Hardly anything has been discussed more intensively among trade unionists in Germany in recent years than the issue of “organising”. These have been in relation to organising concepts used, in one form or another, by IG Metall (metal workers) and ver.di (public sector and services) unions amongst others. This was seen, for example, in the Berlin hospital movement’s successful strikes, last year.
One name always comes up in these discussions, that of Jane McAlevey. The US trade union organiser has become an important reference among left trade unionists in Germany in recent years. Two of her books have been published by the Rosa Luxemburg Foundation in the VSA publishing house.
This review critically examines McAlevey’s positions, referring, above all, to her most recent German-language book publication, a translation of “A Collective Bargain. Unions, Organizing, and the Fight for Democracy” (first published in 2020)
This book looks at several concrete experiences of successful union organising campaigns and labour struggles in the US, while presenting aspects of the history of the US trade union movement and the phenomenon of “union busting”, i.e. professionally organised anti-union campaigns.
It certainly contains many important experiences and advice for workers who want to organise or win collective agreements in their workplaces. McAlevey argues for certain methods, and reports how these have been important preconditions for union success among cleaners, hospital workers and teachers.
Unfortunately, she presents these methods as the only way to proceed, not clearly relating them to political factors, such as the nature of demands, the relationship of unions to political parties, or the role and political orientation of union leaderships. Although McAlevey takes a stance that is at least critical of capitalism and argues for democratised unions, in which there should be strong member participation, she does not develop a perspective beyond the capitalist system or a programme for fundamentally changing unions into militant, democratic and anti-capitalist organisations. It does, however, convey a clear message: well-organised workforces can win! This is a valuable and important message that should be disseminated in the trade union movement.
Degree of organisation
McAlevey stresses certain methods that may not fit in every workplace, industry or industrial dispute. According to her ideas, different aspects are crucial: organising majorities of workers in the respective workplace or company, “structural tests” and winning the “organic leaders” from the workforces for the trade union struggle.
She writes: “Strikes work best and achieve the most when at least 90 per cent of the workers participate, have previously agreed with each other and have allied themselves with the ‘community’ around them.” (page 29).
The idea that you have to organise the majority of workers in a workplace and that their willingness to strike (documented, if possible) is a prerequisite for successful industrial action runs through the book. This may be understandable in the USA, given the restrictive trade union legislation and the very different collective bargaining structure from Germany and other countries. There, collective agreements are usually negotiated at company level and a majority degree of organisation is required for a trade union to be recognised, at all, and thus have collective bargaining capacity.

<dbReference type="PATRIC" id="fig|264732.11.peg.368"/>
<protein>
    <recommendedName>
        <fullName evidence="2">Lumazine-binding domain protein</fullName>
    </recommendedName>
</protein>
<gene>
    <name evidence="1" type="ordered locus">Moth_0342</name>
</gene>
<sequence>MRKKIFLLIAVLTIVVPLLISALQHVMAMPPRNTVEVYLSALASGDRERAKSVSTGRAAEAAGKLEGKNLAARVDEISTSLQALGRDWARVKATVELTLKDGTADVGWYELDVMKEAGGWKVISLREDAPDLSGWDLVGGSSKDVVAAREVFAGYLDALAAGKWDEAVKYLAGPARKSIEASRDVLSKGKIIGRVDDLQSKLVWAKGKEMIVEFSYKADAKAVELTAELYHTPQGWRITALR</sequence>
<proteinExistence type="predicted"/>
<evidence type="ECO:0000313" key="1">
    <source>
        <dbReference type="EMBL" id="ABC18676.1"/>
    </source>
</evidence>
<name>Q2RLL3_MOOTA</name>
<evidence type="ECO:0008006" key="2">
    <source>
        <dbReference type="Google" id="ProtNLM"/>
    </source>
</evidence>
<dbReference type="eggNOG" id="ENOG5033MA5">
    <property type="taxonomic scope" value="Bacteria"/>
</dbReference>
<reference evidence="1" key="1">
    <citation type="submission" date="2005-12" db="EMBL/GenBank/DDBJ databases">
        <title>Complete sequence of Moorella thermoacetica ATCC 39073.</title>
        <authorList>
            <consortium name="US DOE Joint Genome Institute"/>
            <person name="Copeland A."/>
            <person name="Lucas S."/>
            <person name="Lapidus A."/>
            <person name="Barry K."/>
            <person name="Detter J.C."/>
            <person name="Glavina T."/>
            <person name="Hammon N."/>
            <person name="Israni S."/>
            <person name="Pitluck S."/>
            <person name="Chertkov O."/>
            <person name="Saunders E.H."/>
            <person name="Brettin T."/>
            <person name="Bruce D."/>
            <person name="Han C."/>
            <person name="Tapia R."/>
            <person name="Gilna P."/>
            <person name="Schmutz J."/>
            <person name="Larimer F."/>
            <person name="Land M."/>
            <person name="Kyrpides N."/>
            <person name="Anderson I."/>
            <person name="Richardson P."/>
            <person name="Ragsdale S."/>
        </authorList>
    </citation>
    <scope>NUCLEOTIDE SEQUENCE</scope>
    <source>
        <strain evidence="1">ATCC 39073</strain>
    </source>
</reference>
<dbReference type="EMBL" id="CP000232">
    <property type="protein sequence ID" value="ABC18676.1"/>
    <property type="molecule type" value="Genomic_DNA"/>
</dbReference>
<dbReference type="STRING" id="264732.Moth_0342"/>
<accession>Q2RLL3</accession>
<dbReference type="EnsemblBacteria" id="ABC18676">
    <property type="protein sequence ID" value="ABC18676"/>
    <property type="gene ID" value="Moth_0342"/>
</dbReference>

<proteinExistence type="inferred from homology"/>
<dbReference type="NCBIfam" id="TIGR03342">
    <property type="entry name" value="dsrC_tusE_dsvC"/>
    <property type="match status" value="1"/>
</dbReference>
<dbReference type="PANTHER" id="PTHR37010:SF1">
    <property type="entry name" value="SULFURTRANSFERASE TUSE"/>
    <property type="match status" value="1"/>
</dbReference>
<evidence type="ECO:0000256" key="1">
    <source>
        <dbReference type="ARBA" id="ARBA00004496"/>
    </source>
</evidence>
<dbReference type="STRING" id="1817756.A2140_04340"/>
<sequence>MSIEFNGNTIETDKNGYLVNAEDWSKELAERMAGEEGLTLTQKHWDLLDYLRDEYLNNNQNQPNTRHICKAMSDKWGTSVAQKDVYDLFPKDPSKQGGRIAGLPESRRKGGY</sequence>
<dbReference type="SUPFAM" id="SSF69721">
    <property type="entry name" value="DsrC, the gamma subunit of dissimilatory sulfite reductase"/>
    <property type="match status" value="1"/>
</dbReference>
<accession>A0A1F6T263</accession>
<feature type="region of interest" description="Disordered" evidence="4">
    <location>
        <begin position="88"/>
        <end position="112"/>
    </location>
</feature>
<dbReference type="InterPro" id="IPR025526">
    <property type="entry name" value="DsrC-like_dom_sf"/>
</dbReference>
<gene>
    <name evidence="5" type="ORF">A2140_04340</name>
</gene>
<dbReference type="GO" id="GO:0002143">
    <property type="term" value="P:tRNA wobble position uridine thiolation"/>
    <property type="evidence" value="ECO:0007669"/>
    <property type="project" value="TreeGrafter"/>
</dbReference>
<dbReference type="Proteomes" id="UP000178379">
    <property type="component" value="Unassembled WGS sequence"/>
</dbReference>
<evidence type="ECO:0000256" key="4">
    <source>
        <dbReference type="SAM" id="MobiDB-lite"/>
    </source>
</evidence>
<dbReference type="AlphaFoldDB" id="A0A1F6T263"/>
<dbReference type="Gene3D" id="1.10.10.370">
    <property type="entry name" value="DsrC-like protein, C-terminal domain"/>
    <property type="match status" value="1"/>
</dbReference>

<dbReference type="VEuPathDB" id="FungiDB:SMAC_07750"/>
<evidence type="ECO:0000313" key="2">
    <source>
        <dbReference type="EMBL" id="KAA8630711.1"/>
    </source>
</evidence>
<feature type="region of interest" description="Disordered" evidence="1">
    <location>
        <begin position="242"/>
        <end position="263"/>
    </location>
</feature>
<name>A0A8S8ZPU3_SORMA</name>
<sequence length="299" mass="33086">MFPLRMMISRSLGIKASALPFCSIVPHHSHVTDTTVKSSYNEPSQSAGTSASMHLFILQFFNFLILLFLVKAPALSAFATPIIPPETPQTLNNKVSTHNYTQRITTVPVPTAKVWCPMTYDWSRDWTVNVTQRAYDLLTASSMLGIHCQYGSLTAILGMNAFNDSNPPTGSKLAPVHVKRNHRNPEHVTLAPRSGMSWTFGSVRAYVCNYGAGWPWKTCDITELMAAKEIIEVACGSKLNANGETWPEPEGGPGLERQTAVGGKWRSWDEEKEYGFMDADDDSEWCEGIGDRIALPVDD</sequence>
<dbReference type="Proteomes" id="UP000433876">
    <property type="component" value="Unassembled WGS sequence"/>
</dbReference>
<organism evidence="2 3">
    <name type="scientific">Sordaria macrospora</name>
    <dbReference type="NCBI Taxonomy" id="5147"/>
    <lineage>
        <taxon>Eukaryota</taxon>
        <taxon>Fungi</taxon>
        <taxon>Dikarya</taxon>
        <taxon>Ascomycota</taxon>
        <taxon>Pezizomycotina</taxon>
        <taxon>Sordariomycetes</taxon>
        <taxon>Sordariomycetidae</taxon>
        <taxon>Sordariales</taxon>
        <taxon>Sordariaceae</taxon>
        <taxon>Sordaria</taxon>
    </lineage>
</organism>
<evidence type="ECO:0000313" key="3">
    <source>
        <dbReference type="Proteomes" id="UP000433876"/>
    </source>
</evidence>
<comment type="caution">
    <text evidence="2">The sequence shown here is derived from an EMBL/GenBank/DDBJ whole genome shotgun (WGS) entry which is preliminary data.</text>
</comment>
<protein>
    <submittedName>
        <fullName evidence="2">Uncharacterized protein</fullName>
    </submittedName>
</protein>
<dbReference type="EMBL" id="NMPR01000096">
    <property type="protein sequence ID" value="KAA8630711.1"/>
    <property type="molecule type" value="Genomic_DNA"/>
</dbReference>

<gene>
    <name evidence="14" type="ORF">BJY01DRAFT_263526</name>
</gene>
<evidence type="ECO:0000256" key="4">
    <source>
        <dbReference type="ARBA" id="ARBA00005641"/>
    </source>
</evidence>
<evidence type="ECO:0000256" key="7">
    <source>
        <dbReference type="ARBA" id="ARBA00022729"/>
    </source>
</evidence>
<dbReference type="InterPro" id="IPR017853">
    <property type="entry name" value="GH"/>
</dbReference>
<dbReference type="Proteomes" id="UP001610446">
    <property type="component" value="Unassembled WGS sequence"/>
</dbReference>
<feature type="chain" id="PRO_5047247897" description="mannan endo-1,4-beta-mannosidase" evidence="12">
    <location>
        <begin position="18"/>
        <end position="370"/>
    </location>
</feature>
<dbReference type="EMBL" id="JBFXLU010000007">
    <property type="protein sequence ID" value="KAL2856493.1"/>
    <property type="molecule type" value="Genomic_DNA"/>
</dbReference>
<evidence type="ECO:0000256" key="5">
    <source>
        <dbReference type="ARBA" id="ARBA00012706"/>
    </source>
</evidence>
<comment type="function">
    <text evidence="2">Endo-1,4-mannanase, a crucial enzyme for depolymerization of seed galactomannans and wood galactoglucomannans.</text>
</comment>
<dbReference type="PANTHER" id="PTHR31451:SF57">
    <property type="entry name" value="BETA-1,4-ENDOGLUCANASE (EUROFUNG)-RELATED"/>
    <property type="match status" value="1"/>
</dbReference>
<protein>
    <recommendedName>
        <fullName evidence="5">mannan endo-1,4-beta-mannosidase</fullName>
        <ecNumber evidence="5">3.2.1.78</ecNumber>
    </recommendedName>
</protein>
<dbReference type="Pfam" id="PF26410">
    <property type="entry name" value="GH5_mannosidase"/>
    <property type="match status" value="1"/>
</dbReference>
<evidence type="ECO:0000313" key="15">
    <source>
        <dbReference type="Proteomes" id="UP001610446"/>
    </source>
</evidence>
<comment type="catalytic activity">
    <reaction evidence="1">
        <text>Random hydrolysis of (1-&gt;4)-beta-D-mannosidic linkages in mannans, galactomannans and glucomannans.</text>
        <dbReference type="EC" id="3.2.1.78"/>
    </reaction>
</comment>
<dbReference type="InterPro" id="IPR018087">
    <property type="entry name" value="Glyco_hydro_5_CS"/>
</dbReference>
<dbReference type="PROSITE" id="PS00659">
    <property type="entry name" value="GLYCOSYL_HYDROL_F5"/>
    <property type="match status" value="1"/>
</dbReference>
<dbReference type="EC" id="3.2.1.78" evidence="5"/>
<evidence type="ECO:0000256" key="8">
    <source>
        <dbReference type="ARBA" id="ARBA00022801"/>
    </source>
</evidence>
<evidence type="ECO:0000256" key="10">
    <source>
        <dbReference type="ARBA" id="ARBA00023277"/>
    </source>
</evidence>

However, transferring this to Germany or other countries carries dangers and is reminiscent of so-called “conditional trade unionism”, which, for example, makes the achievement of a certain degree of organisation a prerequisite for starting campaigns and preparing for industrial action. There is no question that a high degree of organisation can be an important precondition for industrial action. However, it is not necessarily a necessary condition. Most importantly, it is possible that such a level of organisation can only be achieved through industrial action itself. For example, a large proportion of union recruitment in the Berlin hospital networks Charité and Vivantes took place in the context of the Berlin Hospital Movement 2021 and after industrial action had begun.
The idea of ninety per cent organising is conceivable and possible in a single company of manageable size, as McAlevey himself points out. But that too depends on the concrete conditions. When ver.di started to fight for a collective agreement at Charité Facility Management (CFM – the outsourced and then partially privatised service subsidiary of the Charité University Hospital in Berlin), in 2011, only a minority of workers were organised. Many had only temporary contracts and did not dare to join the union or participate in the industrial action, and some cleaners were organised in the IG BAU (building, agrarian and environmental trade union), whose leadership sabotaged the strike. The militant ver.di activists, however, were of the opinion that the situation in the company could only be changed (and the degree of organisation increased) if the colleagues experienced the union as a seriously fighting, i.e. striking, organisation. They consciously decided to go on strike even as a minority. That was the right thing to do.